“The motivation of writing this book,” he writes in “My Place,” “is to attempt to recall what soil, water, light and wind mean to me. … The key to that process of recalling is place. … The person that I am is a product of place. … I am keenly aware of the fact that my way of looking at things, the form that my actions take and the formulation of my thoughts, all exist in and depend upon the depths of the places that I have been. In that sense I came to realize that I am like the tree that grows in the forest.”

Kuma is ever conscious of the borders of the incongruous. When looking at his Stone Museum in Tochigi Prefecture, I am reminded of Basho’s famous haiku about the nature of stone. (In fact, Basho did visit Nasu-cho, where the museum is located.)

It is still and quiet / As the sounds of the cicada / Sink into stone

Slimming down stone — making it light, or, as Kuma says, “particlizing” it — gives it a softness and ambiguity that may not generally be associated with it as a material. Again, he is concerned not with the feel of the material itself, but rather with the touch and appearance of it when taken as a whole that connects it to the place and to us who happen to find ourselves there.

“The theme of the Stone Museum is particlizing stone so that it can be used to generate sounds,” he writes in “Anti-Object.” “My aim was to create several layers between the preexisting objects so that a free ambiguous field — a wilderness — would gradually emerge.”

This last sentence perhaps provides us, in a single word, with a clue to his outlook on nature: wilderness. Nothing in art can be natural; there is only art that looks natural and art that doesn’t. However, the aspiration of an artist wishing to re-create nature and find a place for human beings to exist in harmony with it is to fashion what is sono mama, or “just as things are,” to re-fashion nature in its untouched state into something that not only looks natural but enhances the natural.

By creating “anti-objects,” Kuma strives toward creating structures that do not dominate the basic lay of the land, structures that do not call attention to themselves but rather allow the location to shine in its own light.

Within all this there is a downright playfulness in much of his work. He likens the construction of a building to stacking up little wooden blocks. His Kids Academy Taiyogaoka Kindergarten in Ishikawa Prefecture has little niches and “caves” in the walls where children can hide while still being in the view of others.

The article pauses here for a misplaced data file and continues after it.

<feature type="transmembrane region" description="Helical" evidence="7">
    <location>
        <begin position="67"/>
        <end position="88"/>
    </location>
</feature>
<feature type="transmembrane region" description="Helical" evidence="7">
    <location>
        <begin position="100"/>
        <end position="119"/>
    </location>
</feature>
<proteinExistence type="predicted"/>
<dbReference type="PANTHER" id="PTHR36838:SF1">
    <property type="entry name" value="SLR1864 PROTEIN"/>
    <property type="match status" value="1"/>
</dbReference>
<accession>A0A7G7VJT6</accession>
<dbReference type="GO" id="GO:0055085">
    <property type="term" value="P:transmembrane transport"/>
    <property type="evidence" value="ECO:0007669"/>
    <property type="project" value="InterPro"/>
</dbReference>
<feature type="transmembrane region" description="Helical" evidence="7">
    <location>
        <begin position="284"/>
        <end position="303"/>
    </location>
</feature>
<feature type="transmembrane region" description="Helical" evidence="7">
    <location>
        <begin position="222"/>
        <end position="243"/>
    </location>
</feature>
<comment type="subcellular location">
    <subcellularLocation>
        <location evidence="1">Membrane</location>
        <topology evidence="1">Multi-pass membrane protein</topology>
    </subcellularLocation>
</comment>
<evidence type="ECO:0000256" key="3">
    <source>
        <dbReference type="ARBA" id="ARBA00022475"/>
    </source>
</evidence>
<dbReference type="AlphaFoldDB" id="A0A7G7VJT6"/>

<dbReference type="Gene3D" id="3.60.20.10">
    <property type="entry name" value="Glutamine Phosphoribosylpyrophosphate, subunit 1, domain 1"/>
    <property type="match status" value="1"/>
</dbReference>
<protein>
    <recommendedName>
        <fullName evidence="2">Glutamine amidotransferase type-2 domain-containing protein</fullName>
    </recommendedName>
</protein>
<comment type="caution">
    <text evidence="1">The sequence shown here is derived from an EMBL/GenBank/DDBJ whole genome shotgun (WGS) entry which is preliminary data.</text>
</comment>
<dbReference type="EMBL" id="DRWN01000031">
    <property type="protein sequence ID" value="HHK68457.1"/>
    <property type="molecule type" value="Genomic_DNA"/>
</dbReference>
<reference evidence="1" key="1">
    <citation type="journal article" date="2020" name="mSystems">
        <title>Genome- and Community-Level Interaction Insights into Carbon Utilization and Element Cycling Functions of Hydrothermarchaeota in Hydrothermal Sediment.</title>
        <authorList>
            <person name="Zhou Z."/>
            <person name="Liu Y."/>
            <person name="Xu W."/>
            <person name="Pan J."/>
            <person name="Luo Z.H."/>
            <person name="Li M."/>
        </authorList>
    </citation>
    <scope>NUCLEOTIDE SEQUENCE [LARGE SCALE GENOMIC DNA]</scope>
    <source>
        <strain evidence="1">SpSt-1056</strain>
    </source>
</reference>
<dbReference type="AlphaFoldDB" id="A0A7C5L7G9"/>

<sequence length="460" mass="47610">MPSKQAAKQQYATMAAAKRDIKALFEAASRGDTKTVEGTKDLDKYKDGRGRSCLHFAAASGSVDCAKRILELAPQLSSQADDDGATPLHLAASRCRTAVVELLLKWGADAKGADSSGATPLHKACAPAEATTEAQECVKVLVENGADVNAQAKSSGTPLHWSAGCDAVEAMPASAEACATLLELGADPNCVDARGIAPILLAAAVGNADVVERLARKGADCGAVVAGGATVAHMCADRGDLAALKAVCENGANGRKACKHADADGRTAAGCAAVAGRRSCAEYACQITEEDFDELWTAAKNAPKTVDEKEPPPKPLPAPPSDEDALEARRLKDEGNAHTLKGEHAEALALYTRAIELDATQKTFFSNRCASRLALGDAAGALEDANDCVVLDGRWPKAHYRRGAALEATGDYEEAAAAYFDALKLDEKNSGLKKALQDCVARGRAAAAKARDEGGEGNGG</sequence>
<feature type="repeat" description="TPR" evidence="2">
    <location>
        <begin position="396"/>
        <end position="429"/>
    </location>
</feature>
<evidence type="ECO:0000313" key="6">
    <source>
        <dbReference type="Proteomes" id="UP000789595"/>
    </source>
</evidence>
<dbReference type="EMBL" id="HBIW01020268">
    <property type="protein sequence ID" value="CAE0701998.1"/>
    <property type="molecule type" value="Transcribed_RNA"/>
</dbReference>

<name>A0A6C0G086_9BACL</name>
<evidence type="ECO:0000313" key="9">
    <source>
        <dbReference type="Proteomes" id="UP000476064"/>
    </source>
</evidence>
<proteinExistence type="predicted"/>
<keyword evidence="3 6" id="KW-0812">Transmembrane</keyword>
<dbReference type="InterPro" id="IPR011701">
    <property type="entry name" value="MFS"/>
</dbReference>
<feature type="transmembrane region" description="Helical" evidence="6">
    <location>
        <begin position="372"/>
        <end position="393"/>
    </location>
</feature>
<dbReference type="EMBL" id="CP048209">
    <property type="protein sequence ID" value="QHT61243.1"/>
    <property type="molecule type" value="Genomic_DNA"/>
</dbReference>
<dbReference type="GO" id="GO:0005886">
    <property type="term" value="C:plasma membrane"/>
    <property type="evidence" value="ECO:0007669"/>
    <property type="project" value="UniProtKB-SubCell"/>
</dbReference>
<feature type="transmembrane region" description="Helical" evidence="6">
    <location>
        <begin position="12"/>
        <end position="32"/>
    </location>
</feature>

At the crux of all of Kuma’s architecture is the interplay between people and nature. His work spawns and generates incessant dialogues with people, eliciting their reactions.

“Since childhood,” wrote Kuma in a letter to Sejima on Dec. 4, 2013, “I have been the type of person drawn not to fixed dead architecture but to soft living plants and animals, and not just in a visual way but to discover how they are alive and how they react and respond to me.”

This is the very thing that Japanese society is calling out for today: a way of conversing intelligently with the environment — the “my place” that we all inhabit — to enhance our humanity while leaving things, as much as is humanly possible, just as they are.

Roger Pulvers’ latest book is “Half,” a novel that will be published in Japanese on July 1 by Shoshi Pense.

From the writings of Kengo Kuma

“Architecture can never be closed off completely. That is the premise of my work. One may enclose space with walls and bury it underground, but architecture is always situated in — and connected to — the world. More precisely, architecture is a device mediating between the subject (that is, mankind) and the world.”

“It’s not bamboo as a material (that I am on about), it is the state of the bamboo grove. More than the feel of the bamboo, it’s the light and the sound and the touch of the grove.”

“Just as countless birds in flight form a flock, the large whole of a structure is made up of the coming together of small fragments, and this is my ideal. The pliability of a flock of birds changing shape moment by moment is incredibly appealing to me as an architect looking toward an architecture that is supple and democratic.”

“(My philosophy) is not about erasing a structure, nor, of course, is it about causing it to stand out. It strives to resolve the connection between the structure and the place it sits in.”

“The world of the 20th century was a world, it seems to me, when the pursuit of size mattered. … In contrast to that, I feel as though I am going in the direction of the small. … The ‘small thing’ adrift, that’s me.”

In a time of both misinformation and too much information, quality journalism is more crucial than ever.
By subscribing, you can help us get the story right.